Low-cost clinics help Georgians without health coverage

Close to 14 percent of Georgians don't have health insurance.

But, across the state, a network of charity clinics is working to make sure Georgians without coverage won't fall through the cracks.

In DeKalb County, one mother of two says a low-cost clinic caught a dangerous health problem that might have been missed.

It's Wednesday night, and part time nail technician and mother of two Katie Lyn has come in to Physicians' Care Clinic in Decatur for a checkup.

And, if you ask her how she's doing, she'll tell you she's "blessed."

"I'm so happy to be here right now," Lyn says.

Because what happened to this 43- year old is pretty remarkable.

A few years back, her sister told her about Physicians' Care, one of about 90 non-profit charity clinics serving uninsured Georgians.

Dr. Michael Baron, a volunteer here, says their patients are often "insurance poor." Many work, but have no health benefits.

"They're not poor enough to qualify for Medicaid," Dr. Baron says. "They don't have insurance. They're falling through the gaps."

And that's what might've happened to Katie Lyn 2 years ago, if she hadn't had this twice-a-week after-hours clinic.

She developed what felt like acid reflex.

So she got an appointment, paid a $20 donation, and saw a doctor.

"They gave me some medication," Lyn says. "But the symptoms didn't go away, so I came back.

And they continued to discover and see what's wrong with me."

When lab tests showed the problem may be Lyn's kidneys, and it might be serious, Lyn says Carole Fortenberry, who runs the clinic, quickly sent her to nearby DeKalb Medical for an ultrasound, at no cost to her.

"By 5 o'clock that day, the doctor here called me," Lyn says. "And he told me I need to come back in the clinic. When I came back, I see Carole. She held my hand, she read a prayer to me, and she said, "You are being taken care of."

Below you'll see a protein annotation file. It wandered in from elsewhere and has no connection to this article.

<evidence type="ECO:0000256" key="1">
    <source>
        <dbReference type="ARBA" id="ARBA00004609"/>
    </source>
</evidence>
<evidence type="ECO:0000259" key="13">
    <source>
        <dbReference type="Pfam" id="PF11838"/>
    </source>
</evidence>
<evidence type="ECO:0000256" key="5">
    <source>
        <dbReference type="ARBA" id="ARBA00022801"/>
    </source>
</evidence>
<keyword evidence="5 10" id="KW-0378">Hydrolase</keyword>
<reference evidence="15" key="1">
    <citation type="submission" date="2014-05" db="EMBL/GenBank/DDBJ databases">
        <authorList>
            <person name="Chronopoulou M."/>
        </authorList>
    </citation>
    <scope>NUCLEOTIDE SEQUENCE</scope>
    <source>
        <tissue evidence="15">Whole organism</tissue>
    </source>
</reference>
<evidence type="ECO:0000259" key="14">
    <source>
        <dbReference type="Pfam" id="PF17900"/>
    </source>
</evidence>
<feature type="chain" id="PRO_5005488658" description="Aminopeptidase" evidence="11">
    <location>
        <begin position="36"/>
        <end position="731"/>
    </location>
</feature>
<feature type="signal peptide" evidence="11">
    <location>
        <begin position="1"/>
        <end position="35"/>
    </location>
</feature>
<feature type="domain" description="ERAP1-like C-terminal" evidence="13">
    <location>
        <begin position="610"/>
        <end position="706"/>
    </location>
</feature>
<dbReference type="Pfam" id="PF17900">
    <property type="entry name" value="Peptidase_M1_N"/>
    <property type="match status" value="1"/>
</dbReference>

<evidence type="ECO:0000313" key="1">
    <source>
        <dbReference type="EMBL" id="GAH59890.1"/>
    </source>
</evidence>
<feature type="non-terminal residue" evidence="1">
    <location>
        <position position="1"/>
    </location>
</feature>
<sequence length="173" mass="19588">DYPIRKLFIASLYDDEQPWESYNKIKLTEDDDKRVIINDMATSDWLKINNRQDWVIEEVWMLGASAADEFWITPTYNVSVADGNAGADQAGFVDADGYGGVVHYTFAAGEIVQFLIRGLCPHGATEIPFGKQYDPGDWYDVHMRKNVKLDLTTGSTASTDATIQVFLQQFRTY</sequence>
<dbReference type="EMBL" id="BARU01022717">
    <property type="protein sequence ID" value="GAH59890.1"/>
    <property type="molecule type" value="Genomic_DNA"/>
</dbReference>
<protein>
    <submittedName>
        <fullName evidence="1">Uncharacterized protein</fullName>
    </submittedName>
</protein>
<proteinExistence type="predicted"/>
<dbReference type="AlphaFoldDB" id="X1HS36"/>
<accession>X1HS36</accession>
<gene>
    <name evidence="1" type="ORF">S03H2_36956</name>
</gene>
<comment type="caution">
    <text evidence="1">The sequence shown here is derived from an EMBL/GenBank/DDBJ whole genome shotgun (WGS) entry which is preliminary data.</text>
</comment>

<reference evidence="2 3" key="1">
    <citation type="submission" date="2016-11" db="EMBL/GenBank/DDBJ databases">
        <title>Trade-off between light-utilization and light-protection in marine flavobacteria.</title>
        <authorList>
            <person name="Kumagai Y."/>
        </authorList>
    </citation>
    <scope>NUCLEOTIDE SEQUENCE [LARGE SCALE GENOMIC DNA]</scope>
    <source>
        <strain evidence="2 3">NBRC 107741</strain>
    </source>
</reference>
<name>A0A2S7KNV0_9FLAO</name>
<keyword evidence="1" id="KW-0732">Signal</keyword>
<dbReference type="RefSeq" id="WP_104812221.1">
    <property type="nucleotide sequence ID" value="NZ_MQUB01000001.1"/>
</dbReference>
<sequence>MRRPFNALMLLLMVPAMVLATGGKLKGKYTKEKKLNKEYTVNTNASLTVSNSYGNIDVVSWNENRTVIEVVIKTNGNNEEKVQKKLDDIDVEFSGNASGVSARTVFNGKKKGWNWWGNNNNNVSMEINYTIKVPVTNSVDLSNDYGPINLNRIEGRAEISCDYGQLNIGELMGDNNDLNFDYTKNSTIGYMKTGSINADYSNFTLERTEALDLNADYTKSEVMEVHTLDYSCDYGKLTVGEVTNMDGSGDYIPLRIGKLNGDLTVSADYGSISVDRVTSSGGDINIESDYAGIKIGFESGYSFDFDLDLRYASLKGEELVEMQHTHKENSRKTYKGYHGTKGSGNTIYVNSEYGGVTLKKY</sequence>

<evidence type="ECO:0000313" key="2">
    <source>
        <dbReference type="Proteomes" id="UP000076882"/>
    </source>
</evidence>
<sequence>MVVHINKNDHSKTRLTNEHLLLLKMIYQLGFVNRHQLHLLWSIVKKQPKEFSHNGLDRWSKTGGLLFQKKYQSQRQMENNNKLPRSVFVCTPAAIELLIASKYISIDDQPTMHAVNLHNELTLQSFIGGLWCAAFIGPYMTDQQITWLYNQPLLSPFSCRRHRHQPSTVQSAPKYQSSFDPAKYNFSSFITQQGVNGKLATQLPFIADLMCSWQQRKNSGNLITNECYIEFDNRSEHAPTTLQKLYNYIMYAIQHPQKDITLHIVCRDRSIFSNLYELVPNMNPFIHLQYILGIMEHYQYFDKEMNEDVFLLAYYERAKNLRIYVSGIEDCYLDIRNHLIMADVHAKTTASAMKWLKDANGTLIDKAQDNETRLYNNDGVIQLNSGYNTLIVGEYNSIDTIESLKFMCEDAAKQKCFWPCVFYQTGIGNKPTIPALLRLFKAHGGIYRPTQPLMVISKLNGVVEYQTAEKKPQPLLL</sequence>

Lyn had kidney cancer.

So, Physicians' Care helped find a surgeon, who two weeks later, removed her kidney.

"That was amazing," Lyn says. "That was more than I expected. I don't know what to say."

Most clinics have residency and income requirements, and wait lists.

But local hospitals, like DeKalb, often support the clinics by offering patients diagnostic testing like MRIs and, if needed, follow up care.

That's because these clinics keep uninsured patients out of the emergency room. So, they save hospitals a lot of money.

"To a a great extent, I think, that is why DeKalb bought into this, the idea that everyone is going to end up in the emergency room," says Dr. Baron. "Emergency room care is a very expensive way to go, whether you're paying for it or someone else is."

For Katie Lyn the care she got here isn't just affordable -- it's a lifesaver.

"This place is like a miracle for people like me," she says.

Physicians' Care is open to DeKalb County residents without health insurance or Medicaid. Patients must apply and meet certain income restrictions.

For more information on the clinic, visit physicianscareclinic.org.

To find a low-cost charity clinic in your area, visit the Georgia Charitable Care Network at charitablecarenetwork.com.